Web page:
Mother Pelican
A Journal of Solidarity and Sustainability

Vol. 8, No. 11, November 2012
Luis T. Gutiérrez, Editor
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The optimal material threshold: Toward an economics of sufficiency

Samuel Alexander
University of Melbourne, Australia

Originally published in Real-World Economics Review, 26 September 2012
Reprinted with Permission

‘He who knows he has enough is rich’
Lao Tzu

Abstract: This paper begins by reviewing the empirical studies that have examined the correlation between income and self-reported happiness. The evidence suggests that once people have their basic material needs adequately met, the correlation between income and happiness quickly begins to fade. The analysis proceeds to consider the various explanations for this so-called ‘income-happiness paradox,’ and it also considers the radical implications this paradox has for people and nations that are arguably overconsuming. The paper concludes by outlining what will be called an ‘economics of sufficiency,’ drawing on degrowth and steady-state economics.

Keywords: Income-happiness paradox; sufficiency; degrowth; steady-state; voluntary simplicity.

1. Introduction

Increasing material wealth has been, and remains, one of the dominant goals of humankind – perhaps the dominant goal, even if for most people historically it was a goal that would never be realised. Given the extremely low material standards of living endured by most people throughout history, and indeed, by great multitudes around the world even today, the desire for more wealth is hardly surprising. When people are hungry, they understandably desire more food; when people are cold, warmer clothing and adequate housing are critically important; when people are ill, they naturally want access to basic medical supplies; etc. In conditions of material destitution, the pursuit of more material wealth seems wholly justifiable. But what about those of us in the highly developed regions of the world who generally have our basic material needs for food, shelter, clothing, etc., adequately met, and who even have some discretionary income to purchase things like alcohol, microwaves, non-essential clothing, takeout food, movie tickets, books, and even the occasional holiday?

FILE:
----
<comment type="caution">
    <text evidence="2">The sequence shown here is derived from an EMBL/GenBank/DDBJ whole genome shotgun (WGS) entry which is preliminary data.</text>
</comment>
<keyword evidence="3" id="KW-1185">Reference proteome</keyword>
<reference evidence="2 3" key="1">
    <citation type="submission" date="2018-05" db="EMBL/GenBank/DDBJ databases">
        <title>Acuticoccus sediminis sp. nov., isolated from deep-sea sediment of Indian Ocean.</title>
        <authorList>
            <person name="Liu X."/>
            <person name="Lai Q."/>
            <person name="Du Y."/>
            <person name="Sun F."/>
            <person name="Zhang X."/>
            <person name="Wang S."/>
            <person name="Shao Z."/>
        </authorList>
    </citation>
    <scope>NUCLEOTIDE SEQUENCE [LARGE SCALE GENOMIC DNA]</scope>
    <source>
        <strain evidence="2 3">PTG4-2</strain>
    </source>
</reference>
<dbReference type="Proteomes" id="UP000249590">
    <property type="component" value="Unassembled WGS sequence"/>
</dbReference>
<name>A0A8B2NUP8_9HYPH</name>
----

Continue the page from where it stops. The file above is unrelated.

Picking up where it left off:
In these relatively comfortable material circumstances, is more material wealth a goal for which we should still be striving? Or should we now be dedicating more of our time and energy to other, less materialistic pursuits? In other words, when it comes to material wealth – money, possessions, assets, etc. – how much is actually needed to live a meaningful, free, and happy life? These questions are of the highest importance, today more than ever before. At a time when Earth’s ecosystems are already trembling under the weight of overconsumption (MEA, 2005), increasing the consumption levels of those who are already materially well off seems to be a highly questionable objective, despite it being an objective whose legitimacy is widely taken for granted. Furthermore, the extent of global poverty strongly suggests that the wealthier sectors of the global population (say, the richest one billion people) should restrain their consumption in order to leave more resources for those in much greater need. This is especially so given that the global population is expected to reach 9 billion by mid-century. We could call these the ‘ecological’ and ‘social justice’ arguments for consuming less.